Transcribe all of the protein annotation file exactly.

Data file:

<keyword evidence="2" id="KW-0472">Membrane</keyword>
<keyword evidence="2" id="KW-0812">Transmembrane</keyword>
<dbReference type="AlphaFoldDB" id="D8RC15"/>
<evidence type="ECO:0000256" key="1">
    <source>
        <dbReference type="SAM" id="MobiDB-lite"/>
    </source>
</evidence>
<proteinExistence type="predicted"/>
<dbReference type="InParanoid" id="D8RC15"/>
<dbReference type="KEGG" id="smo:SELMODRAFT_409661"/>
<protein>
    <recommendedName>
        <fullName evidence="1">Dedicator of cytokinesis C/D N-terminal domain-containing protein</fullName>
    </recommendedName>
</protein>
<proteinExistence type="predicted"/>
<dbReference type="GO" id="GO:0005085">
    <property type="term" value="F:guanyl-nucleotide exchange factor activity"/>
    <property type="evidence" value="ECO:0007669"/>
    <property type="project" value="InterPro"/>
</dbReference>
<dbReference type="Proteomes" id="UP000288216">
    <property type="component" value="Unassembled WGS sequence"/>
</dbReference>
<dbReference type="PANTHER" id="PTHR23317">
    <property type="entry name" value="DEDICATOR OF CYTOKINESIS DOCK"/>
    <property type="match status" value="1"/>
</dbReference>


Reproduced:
<keyword evidence="2" id="KW-0472">Membrane</keyword>
<keyword evidence="2" id="KW-0812">Transmembrane</keyword>
<dbReference type="AlphaFoldDB" id="D8RC15"/>
<evidence type="ECO:0000256" key="1">
    <source>
        <dbReference type="SAM" id="MobiDB-lite"/>
    </source>
</evidence>
<proteinExistence type="predicted"/>
<dbReference type="InParanoid" id="D8RC15"/>
<dbReference type="KEGG" id="smo:SELMODRAFT_409661"/>
<protein>
    <recommendedName>
        <fullName evidence="1">Dedicator of cytokinesis C/D N-terminal domain-containing protein</fullName>
    </recommendedName>
</protein>
<proteinExistence type="predicted"/>
<dbReference type="GO" id="GO:0005085">
    <property type="term" value="F:guanyl-nucleotide exchange factor activity"/>
    <property type="evidence" value="ECO:0007669"/>
    <property type="project" value="InterPro"/>
</dbReference>
<dbReference type="Proteomes" id="UP000288216">
    <property type="component" value="Unassembled WGS sequence"/>
</dbReference>
<dbReference type="PANTHER" id="PTHR23317">
    <property type="entry name" value="DEDICATOR OF CYTOKINESIS DOCK"/>
    <property type="match status" value="1"/>
</dbReference>